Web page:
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Getting Productive With Your Internet Marketing Productivity – Part One
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The more I read about successful internet marketers and how they run their businesses, the more I seem to see similar patterns emerge. For instance, I have been a long admirer of James Schramko and Dan Turner and Marc Lindsay. And recently I started reading David Walker’s blog. Two productivity philosophies or principles that they all seem to share are the Pareto Principle (or the 80/20 rule) and Parkinson’s Law. I suspect that they have all done the same training (probably Rich Schefren) rather than some cosmic alignment has occurred but nevertheless I am really beginning to think about the importance of these two principles.
The first personal insight that I take from this reading is that having 2 high level but relatively simple principles to follow keeps your business from getting bogged down and moves it forward. That is a key point in an industry like internet marketing that is fast moving and ever changing.
The Pareto Principle is about improving the quality of your business. I think it is closely related to the Tony Robbin’s idea of CANI (constant and never-ending improvement) which is an idea adapted from the Japanese idea of Kaizen that was applied to their industrial reawakening after the second world war. Robbins was talking more about personal improvement, whereas the 80/20 principle is easier to apply to a business context I believe.
The idea behind the principle is that 80 percent of the reward (or profits) will come from 20% of your exertions (or work). This idea can be applied in every context of your business. The most often used example to illustrate the idea in work is that 20% of your websites will make 80% of the profit.
The implication is that you should focus more on these websites. Within these websites, you should find that 20% of the pages that are making 80% of the profit. Thus you should focus on these pages. By doing this you will making better use of your time. You will be constantly and neverendingly improving.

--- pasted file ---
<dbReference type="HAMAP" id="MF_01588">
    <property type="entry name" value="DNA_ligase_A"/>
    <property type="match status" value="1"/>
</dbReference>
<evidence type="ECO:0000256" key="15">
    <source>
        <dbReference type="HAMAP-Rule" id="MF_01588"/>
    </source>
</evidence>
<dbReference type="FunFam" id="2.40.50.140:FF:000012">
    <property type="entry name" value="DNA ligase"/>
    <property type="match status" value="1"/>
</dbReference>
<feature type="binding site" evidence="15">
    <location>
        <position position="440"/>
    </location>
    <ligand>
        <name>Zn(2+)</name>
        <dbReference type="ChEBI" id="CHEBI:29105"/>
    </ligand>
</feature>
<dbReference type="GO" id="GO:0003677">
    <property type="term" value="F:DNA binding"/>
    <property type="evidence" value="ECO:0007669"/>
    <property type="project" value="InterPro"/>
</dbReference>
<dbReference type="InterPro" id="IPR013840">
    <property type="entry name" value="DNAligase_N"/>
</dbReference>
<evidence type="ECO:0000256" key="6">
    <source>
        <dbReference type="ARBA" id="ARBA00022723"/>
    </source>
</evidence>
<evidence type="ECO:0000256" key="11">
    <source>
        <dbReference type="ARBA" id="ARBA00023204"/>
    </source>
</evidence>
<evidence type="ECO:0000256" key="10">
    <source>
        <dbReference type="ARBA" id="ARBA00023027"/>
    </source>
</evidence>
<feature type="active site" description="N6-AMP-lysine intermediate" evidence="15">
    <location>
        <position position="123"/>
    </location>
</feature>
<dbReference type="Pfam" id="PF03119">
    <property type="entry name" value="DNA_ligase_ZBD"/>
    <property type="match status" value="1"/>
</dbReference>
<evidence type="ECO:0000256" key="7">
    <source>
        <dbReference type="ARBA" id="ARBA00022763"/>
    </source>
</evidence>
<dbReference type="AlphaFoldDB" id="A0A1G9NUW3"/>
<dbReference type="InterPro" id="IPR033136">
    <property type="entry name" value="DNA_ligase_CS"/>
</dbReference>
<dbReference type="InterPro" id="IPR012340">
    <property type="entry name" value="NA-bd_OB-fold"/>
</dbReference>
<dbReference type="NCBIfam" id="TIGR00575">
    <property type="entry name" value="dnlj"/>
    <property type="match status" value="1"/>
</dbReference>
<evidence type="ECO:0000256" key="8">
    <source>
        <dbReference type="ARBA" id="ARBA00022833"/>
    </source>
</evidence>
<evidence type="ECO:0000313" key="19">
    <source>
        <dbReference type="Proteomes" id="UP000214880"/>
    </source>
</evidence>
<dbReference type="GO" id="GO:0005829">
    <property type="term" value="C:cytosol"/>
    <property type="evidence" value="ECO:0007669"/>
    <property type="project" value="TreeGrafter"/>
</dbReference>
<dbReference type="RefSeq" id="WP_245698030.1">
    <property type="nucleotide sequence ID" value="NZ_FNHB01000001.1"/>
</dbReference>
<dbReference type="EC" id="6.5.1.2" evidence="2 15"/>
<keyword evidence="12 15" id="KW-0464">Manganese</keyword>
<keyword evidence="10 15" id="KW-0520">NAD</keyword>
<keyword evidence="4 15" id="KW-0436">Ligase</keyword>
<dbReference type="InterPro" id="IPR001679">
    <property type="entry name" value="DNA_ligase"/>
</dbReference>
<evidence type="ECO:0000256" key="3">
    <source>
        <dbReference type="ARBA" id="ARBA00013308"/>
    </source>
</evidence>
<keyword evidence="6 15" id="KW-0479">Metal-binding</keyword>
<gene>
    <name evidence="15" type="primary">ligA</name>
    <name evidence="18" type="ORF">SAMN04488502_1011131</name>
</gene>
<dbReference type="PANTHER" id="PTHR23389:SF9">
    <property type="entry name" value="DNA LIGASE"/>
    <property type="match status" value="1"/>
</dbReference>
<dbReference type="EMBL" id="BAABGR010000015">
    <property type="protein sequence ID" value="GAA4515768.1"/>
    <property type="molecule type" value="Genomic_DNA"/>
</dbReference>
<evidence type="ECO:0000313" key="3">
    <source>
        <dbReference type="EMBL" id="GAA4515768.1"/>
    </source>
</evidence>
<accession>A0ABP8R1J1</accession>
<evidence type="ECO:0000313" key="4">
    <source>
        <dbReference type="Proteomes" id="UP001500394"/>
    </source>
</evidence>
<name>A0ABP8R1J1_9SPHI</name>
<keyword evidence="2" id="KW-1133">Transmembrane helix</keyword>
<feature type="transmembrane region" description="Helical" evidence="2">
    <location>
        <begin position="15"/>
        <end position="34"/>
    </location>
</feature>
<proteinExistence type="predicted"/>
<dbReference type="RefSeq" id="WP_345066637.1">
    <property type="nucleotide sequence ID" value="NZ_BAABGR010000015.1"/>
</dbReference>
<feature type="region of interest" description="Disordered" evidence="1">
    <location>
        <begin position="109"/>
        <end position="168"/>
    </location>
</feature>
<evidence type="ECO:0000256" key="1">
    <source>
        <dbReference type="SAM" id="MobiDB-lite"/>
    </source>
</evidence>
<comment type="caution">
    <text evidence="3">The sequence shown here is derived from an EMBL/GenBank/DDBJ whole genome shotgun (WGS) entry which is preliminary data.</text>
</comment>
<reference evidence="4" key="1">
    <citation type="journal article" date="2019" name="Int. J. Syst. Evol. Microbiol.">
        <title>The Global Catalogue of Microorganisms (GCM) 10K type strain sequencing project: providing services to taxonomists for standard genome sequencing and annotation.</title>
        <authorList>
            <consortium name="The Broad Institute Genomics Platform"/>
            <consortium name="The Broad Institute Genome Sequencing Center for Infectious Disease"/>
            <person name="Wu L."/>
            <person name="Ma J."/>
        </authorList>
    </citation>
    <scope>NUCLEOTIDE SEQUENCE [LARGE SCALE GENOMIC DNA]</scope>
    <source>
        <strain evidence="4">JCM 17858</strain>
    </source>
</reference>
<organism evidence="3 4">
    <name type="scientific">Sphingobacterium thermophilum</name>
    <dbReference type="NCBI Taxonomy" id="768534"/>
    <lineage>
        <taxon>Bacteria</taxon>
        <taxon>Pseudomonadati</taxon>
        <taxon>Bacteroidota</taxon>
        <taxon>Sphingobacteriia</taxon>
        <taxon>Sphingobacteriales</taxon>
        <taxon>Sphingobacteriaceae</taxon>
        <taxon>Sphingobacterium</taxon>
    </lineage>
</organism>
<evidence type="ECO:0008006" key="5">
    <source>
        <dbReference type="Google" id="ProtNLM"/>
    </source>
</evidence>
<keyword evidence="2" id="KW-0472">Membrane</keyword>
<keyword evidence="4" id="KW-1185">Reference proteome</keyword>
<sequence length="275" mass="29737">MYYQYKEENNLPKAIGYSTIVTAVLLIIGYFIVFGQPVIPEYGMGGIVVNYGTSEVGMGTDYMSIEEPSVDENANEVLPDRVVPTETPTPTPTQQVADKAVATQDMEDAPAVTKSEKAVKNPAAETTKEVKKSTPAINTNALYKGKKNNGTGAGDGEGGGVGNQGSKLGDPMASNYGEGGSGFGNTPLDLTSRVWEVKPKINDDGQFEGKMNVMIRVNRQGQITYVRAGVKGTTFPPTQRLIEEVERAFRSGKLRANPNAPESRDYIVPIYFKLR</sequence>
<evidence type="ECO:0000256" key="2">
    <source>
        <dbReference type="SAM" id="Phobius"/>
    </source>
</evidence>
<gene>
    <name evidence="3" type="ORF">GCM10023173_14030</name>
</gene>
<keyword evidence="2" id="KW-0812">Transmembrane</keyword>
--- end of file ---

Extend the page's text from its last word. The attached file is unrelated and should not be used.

Whilst I get this and to some extent use it, the thing that many people don’t mention is that it is not always easy to apply this principle. It takes work to use this principle effectively. You need information about how your business works or how your websites are doing and understanding of the significance of this information before you can use the 80/20 principle.
You need to test and track your sales process or how your websites are performing. This might be as simple as putting Google Analytics on your website or maybe you have to run a split testing campaign on a sales page.
Whatever it is that you choose to use, it can get progressively more complex and long winded to get the information you need to make the important decisions based on the 80/20 rule. And this can bog you down.
If you are taking more time analyzing your stats than actually doing anything then you are using the principle in the wrong way. After all, the doing part is probably the 20% of your time that makes you the most money.
So whilst the principle is a good way to look at your business don’t get bogged down by over analyzing the information on your business to act. This is a fine balancing act that people new to internet marketing struggle with. They either keep no information or have too much which both lead to inaction. Getting that balance right comes with experience and is constantly being refined depending on where you are with your business.
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